Tech Execs Critical Of Facebook Over Latest Privacy Blunder

A number of tech industry executives spoke out against Facebook's practices amid the company's latest privacy blunder that saw data from millions of the social network's users circulating the Internet for years, having been gathered by Cambridge University academics who offered it for free to anyone who agreed to register as a collaborator on their project. Travis Jarae, CEO of independent privacy strategy and research company OWI, believes that should Facebook embrace "a user-centric approach that prioritizes customers rather than mining user data," it would likely become a leading force in the movement to rebuild "trust and safety with consumers."

Brian Johnson, CEO of cloud management company DivvyCloud, described the recently uncovered episode centered around a data mining app quiz called myPersonality as a result of a lack of "proper safeguards," especially given how identifiable information was often being exposed unencrypted. The researchers behind the myPersonality quiz argued their collaborators had to agree they won't deanonymize any data they receive from the project but had no way of policing them. The project ran for nine years and recorded one known breach, having now been suspended by Facebook. "Security shouldn't be left up to manual intervention," Mr. Johnson argues, adding that data safeguard policies must be accurately defined, with their compliance policed in an automated manner. Anything less than that will see digital firms be "constantly one step behind" in user privacy protection, eventually resulting in a data breach, according to the industry veteran.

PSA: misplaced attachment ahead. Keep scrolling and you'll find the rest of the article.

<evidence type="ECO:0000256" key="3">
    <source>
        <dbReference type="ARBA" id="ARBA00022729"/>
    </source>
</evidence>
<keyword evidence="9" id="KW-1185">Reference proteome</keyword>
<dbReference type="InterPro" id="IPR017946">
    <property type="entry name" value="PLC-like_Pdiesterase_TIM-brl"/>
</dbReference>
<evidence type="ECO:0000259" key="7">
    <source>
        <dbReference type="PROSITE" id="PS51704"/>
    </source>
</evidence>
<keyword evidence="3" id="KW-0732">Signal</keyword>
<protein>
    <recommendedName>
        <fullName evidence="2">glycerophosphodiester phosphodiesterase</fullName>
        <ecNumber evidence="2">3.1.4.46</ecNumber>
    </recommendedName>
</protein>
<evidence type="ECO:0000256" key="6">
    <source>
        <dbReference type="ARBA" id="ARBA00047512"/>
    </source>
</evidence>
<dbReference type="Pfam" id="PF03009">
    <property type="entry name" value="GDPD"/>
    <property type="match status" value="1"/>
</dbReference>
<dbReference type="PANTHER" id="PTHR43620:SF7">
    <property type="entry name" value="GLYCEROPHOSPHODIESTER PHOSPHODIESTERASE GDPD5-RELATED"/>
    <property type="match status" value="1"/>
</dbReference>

George Avetisov, CEO of decentralized authentication service provider HYPR, says the disclosure model currently employed by Facebook is lacking even if its users know they're sharing their data since many of them still aren't expecting that data to be at a realistic risk from third parties. "Consumers should be wary of these ways to volunteer information over the Internet," Mr. Avetisov believes, pointing to the example of Mastercard as a more positive approach to user privacy which limits the volume of sensitive information a digital service can transfer at any point, regardless of the reason. Facebook suspended some 200 apps in the aftermath of the Cambridge Analytica scandal and is still probing potential data misuses conducted through its platform. The social media giant's CEO Mark Zuckerberg will soon be appearing in Brussels to answer questions from European lawmakers after already doing the same in front of the U.S. Congress in mid-April.

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About the Author
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Dominik Bosnjak

Head Editor
Dominik started at AndroidHeadlines in 2016 and is the Head Editor of the site today. He’s approaching his first full decade in the media industry, with his background being primarily in technology, gaming, and entertainment. These days, his focus is more on the political side of the tech game, as well as data privacy issues, with him looking at both of those through the prism of Android. Contact him at [email protected]
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